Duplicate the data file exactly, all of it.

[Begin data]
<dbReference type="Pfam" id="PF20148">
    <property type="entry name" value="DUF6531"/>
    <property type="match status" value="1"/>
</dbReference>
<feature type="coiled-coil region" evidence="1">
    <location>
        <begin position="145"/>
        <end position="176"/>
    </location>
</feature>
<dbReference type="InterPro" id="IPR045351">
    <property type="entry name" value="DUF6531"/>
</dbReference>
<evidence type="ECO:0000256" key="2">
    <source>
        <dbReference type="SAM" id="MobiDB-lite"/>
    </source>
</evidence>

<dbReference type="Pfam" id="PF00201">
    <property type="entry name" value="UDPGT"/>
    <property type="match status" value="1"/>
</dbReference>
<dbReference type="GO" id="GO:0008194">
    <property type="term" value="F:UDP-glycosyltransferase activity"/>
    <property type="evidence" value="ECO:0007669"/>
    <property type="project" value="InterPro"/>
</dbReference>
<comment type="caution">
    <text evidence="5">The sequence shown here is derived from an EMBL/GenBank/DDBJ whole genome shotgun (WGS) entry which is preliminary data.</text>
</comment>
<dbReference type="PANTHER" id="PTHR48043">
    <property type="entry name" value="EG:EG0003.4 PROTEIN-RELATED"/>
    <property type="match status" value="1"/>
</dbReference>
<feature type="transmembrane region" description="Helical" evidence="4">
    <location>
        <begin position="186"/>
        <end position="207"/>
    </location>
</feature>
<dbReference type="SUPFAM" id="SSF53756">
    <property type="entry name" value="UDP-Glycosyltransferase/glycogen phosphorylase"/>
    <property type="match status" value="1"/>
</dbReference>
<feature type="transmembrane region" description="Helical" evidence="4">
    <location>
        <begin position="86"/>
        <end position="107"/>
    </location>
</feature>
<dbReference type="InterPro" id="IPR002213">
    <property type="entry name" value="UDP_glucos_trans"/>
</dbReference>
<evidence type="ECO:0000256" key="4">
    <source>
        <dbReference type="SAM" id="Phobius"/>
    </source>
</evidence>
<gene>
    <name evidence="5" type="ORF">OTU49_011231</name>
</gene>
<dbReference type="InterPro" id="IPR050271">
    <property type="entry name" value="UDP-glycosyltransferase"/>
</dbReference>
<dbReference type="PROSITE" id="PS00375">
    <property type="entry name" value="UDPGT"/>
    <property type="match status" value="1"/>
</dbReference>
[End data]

<dbReference type="Pfam" id="PF20148">
    <property type="entry name" value="DUF6531"/>
    <property type="match status" value="1"/>
</dbReference>
<feature type="coiled-coil region" evidence="1">
    <location>
        <begin position="145"/>
        <end position="176"/>
    </location>
</feature>
<dbReference type="InterPro" id="IPR045351">
    <property type="entry name" value="DUF6531"/>
</dbReference>
<evidence type="ECO:0000256" key="2">
    <source>
        <dbReference type="SAM" id="MobiDB-lite"/>
    </source>
</evidence>

<dbReference type="Pfam" id="PF00201">
    <property type="entry name" value="UDPGT"/>
    <property type="match status" value="1"/>
</dbReference>
<dbReference type="GO" id="GO:0008194">
    <property type="term" value="F:UDP-glycosyltransferase activity"/>
    <property type="evidence" value="ECO:0007669"/>
    <property type="project" value="InterPro"/>
</dbReference>
<comment type="caution">
    <text evidence="5">The sequence shown here is derived from an EMBL/GenBank/DDBJ whole genome shotgun (WGS) entry which is preliminary data.</text>
</comment>
<dbReference type="PANTHER" id="PTHR48043">
    <property type="entry name" value="EG:EG0003.4 PROTEIN-RELATED"/>
    <property type="match status" value="1"/>
</dbReference>
<feature type="transmembrane region" description="Helical" evidence="4">
    <location>
        <begin position="186"/>
        <end position="207"/>
    </location>
</feature>
<dbReference type="SUPFAM" id="SSF53756">
    <property type="entry name" value="UDP-Glycosyltransferase/glycogen phosphorylase"/>
    <property type="match status" value="1"/>
</dbReference>
<feature type="transmembrane region" description="Helical" evidence="4">
    <location>
        <begin position="86"/>
        <end position="107"/>
    </location>
</feature>
<dbReference type="InterPro" id="IPR002213">
    <property type="entry name" value="UDP_glucos_trans"/>
</dbReference>
<evidence type="ECO:0000256" key="4">
    <source>
        <dbReference type="SAM" id="Phobius"/>
    </source>
</evidence>
<gene>
    <name evidence="5" type="ORF">OTU49_011231</name>
</gene>
<dbReference type="InterPro" id="IPR050271">
    <property type="entry name" value="UDP-glycosyltransferase"/>
</dbReference>
<dbReference type="PROSITE" id="PS00375">
    <property type="entry name" value="UDPGT"/>
    <property type="match status" value="1"/>
</dbReference>